Clennon L. King is a critically acclaimed, award-winning documentary filmmaker, whose work focuses on the Black experience through the lens of history, race and struggle.
His work is driven and guided by an African Proverb: ‘Until the lions have their own historians, tales of the hunt will always glorify the hunter.’
His films have been reviewed and referenced by The New York Times, The Washington Post, The Boston Globe, The Atlanta Journal Constitution and Tampa Bay Times. They have been screened at multiple institutions, including Harvard University, Dartmouth College, U of Texas Austin, Ga. Tech, and at National Park Service monuments in both New York City and Atlanta.
In 2015, he produced the hourlong documentary, "Passage at St. Augustine: The 1964 Black Lives Matter Movement That Transform America", which won the Henry Hampton Award of Excellence in Documentary Filmmaking at the Roxbury International Film Festival.
In 2017, he produced the 9-minute film short "MLK's Boston Years", that was the subject of an interview on National Public Radio's "All Things Considered".
In 2018, King produced his second feature-length documentary, "Fair Game: Surviving A 1960 Georgia Lynching", which prompted the State of Georgia to reopen a 60-year-old Jim Crow era child rape and murder case. It was also a Roxbury Int’l Film Festival selection.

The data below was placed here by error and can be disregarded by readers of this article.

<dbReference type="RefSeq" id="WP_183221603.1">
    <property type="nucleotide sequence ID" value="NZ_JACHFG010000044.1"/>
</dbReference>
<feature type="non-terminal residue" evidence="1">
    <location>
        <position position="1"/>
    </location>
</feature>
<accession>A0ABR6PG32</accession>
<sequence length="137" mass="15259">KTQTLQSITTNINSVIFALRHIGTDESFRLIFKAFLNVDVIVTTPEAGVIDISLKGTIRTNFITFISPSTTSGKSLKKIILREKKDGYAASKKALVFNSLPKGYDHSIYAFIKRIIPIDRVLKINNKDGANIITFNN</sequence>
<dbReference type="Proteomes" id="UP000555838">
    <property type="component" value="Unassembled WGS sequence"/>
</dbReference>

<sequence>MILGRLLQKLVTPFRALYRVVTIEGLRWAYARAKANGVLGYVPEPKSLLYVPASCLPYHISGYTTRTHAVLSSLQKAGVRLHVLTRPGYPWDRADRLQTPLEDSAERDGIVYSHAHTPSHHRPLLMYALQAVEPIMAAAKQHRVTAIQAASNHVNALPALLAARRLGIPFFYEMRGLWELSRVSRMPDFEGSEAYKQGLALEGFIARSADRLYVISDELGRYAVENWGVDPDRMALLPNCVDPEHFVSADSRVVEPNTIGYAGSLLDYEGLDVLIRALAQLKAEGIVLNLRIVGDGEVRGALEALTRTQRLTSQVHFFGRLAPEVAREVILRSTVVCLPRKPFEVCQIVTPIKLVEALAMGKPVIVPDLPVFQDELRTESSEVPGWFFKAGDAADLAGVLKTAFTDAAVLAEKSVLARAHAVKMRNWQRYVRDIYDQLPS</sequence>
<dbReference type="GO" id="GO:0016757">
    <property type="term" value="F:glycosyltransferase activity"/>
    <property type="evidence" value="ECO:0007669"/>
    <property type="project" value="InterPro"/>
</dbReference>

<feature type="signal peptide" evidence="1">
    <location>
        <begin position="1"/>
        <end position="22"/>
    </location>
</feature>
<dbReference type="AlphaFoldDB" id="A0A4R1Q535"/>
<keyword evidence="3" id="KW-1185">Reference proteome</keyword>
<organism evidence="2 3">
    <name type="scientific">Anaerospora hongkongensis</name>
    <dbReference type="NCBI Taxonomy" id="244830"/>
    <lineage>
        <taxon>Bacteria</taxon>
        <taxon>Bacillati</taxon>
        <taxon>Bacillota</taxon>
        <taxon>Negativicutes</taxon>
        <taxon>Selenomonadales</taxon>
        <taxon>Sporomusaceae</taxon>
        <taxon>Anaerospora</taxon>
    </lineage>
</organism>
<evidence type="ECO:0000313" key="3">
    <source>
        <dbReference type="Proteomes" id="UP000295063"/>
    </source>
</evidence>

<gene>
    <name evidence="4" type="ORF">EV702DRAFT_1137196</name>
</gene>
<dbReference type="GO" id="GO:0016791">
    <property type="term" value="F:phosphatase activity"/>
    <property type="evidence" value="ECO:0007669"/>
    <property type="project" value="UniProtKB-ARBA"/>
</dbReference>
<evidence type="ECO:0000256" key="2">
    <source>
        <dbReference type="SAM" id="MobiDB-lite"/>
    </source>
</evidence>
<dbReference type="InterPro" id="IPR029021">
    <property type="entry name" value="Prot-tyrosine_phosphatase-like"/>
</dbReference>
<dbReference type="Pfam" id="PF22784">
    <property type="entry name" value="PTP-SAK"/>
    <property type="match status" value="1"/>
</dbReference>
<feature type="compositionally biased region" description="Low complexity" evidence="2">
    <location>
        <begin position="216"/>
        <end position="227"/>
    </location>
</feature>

Since then, King has produced multiple short films that have covered topics ranging from COVID's impact on Southwest Georgia, the Black Lives Matter Movement and little-known history of Black folk in Albany, Georgia.
A native of the city, King hails from a prominent civil rights family. His grandfather, C.W. King, for whom he is named, paid his way through the Tuskegee Institute serving as the buggy driver for Booker T. Washington. His father, the legendary lawyer C.B. King, represented scores of civil rights demonstrators during the Albany Movement, including Dr. Martin Luther King, Jr.
King attended The Putney School in Vermont, earned his B.A. in English at Tulane University and studied law briefly at the University of London's University College, before dropping out.
While he studied for a year at NYU’s Graduate School of Film, he earned his storytelling chops as a TV journalist. He reported in Atlanta (WSB), Boston (WGBH), Dallas (KXAS), Jacksonville (WTLV/WJXX), Miami (WSVN), and Mobile (WALA). His print work has been published by The Boston Globe, Boston Magazine, NBC.com, Florida Times-Union, Florida Trend, The Albany Herald and Albany Independent. His on-air radio experience includes WYLD AM & FM New Orleans, WCLK FM Atlanta and WALG AM Albany. He currently hosts ‘Souls of Black Folk with Clennon L. King’, a community affairs radio show on WUTU 88.3 FM in Albany.
His awards include an Emmy® nomination, a national Edward R. Murrow® and an award from the National Association of Black Journalists. His reporting has been recognized by both Columbia University's Graduate School of Journalism and the Society of Professional Journalists.
King is currently in post-production on his third feature-length documentary about pre-abolition slavery in New England and is the founder of AugustineMonica Films. He resides in Albany, Georgia, and is the father of two adult sons.